Progress And John Curry's "Icarus"

"I feel like I was working all year to recite a poem and I was reciting it to deaf people." - John Curry

The fable of Daedalus and Icarus is perhaps one of the best known in classical Greek mythology. Father and son appeared doomed after being imprisoned in King Minos' Labyrinth. To escape, Daedalus fashioned enormous wings of osier branches and wax and taught his son to fly, warning him not to fly to close to the sun or his wings would melt. Icarus ignored his father's advice, first flying up high in the sky to salute the sun then, as the wax melted, diving into the sea to his death. The tragic story has been retold in many contexts: as a fable to warn of the importance of listening to your elders and even as an allegory of the dangers of pushing technology further and further.

The Daedalus and Icarus myth might also serve as a reminder to the skating world about the great art that can be lost when the scales of focus are tipped greatly towards the sport's technical side. A lost interpretation from skating history of the myth on ice by 1976 Olympic Gold Medallist John Curry perhaps serves as that chilling reminder.

Keith Money photograph from the 1978 book "John Curry"

In 1977, Curry debuted an elaborate new piece called "Icarus" in Bristol, England in anticipation of his opening at the London Palladium with his "Theatre Of Skating". It was the conception of Curry, choreographed by prolific ballet choreographer John Butler. A new score was commissioned by Gordon Cross specifically for the piece and a stunning costume with silk wings was fashioned by costume designer Nadine Baylis. A giant sun served as a stage prop and Keith Alexander partnered Curry for the piece. In Keith Money's 1978 book "John Curry", the legendary skater himself expounded upon this particular work: "John Butler is a very intense worker, and his intensity shows in the piece. When I skate 'Icarus' well, I myself feel that kind of intensity. One of my beliefs has always been that everyone wants to fly too close to the sun; wants to get to something very badly; and when they do get there, they usually find that the thing they want, whether it is the sun, or whatever golden object one might think of - is their ultimate undoing. That theme was more important to me than anything else."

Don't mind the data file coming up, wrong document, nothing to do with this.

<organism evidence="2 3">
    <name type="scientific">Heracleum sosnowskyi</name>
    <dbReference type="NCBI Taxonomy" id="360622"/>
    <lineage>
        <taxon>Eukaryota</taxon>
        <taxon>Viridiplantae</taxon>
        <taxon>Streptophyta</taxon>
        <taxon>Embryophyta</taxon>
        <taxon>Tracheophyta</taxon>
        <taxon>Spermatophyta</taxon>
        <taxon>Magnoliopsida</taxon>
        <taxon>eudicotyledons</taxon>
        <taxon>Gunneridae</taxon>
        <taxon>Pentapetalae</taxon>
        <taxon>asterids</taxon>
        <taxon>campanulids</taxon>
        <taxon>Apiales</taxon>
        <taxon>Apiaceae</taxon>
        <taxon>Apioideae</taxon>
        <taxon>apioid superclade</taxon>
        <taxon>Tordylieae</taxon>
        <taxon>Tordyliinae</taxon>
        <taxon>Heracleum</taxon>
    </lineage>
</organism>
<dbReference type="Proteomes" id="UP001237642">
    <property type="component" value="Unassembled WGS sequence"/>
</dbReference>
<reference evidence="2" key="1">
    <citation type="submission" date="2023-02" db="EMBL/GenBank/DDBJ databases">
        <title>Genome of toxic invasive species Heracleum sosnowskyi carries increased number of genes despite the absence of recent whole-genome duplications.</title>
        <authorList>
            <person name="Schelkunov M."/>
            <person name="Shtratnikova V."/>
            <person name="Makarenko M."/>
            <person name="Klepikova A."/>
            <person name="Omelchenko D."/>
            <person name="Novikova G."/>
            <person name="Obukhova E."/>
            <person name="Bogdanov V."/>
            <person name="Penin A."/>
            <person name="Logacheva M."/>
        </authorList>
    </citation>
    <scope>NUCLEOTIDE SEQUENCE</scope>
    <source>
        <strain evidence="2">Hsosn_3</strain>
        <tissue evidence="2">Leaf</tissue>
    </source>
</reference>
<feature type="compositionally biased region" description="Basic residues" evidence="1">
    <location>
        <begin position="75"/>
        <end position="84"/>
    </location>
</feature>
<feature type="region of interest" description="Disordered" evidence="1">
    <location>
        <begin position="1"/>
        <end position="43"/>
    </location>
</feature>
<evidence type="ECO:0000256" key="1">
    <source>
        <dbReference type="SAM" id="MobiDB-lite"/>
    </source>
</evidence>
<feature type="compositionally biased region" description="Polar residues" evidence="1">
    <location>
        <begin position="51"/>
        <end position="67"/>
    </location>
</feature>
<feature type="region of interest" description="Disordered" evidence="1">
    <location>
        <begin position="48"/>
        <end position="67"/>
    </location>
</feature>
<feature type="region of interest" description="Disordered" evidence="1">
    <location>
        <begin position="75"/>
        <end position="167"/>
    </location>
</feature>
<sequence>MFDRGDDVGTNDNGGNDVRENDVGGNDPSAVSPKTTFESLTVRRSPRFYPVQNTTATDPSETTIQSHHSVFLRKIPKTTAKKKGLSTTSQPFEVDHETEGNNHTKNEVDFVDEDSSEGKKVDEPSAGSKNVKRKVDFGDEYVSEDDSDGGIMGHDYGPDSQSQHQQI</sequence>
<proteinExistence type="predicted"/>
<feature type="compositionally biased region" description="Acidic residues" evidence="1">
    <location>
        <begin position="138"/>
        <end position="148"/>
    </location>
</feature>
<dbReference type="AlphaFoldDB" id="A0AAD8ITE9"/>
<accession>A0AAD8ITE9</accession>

Although "Icarus" was not well received in its first performance in Bristol - reportedly meeting boo's and jeers from the audience, it was a huge hit at the Palladium and elsewhere. It received glowing praise from one Associated Press writer on August 21, 1977: "In 'Icarus' - as the audiences are reminded: Daedalus made a pair of great wings for his son Icarus, launching him into the bright air with pride and hope. The boy flew bravely and with increasing wonder, and in his exaltation he did not mind the sun's power to melt his wings and end his flight forever. London has seen ice shows aplenty' over the years. But even the very best of these could not challenge the rich perfection that Curry, his choreographers, dancers, designers, musicians and lighting experts have achieved to delight eye and ear. For years, Curry dreamed of uniting the techniques and styles of ice skating and the ballet. He made his first attempt at Cambridge Theatre earlier in the year, and although that show was acclaimed, Curry regarded it as very much of an initial pioneering effort. The Palladium presentation on blue ice on a much bigger stage, with every refinement that Curry and his team could devise, transforms the familiar ice show to the level of a new art form."

The fact that no widely available footage exists of this particularly ingenious piece from the repertoire of John Curry is to me a crying shame and a superb example of why documenting skating history is so incredibly important. As such imbalanced attention continues to be given to edge calls, incongruous IJS footwork sequences and quads, quads, quads, works of skating art like this piece have been relegated to obscurity. Is figure skating dangerously flying to close to the sun just like Icarus? One cannot help but think so. Progress, like art, can be interpreted in any number of ways.

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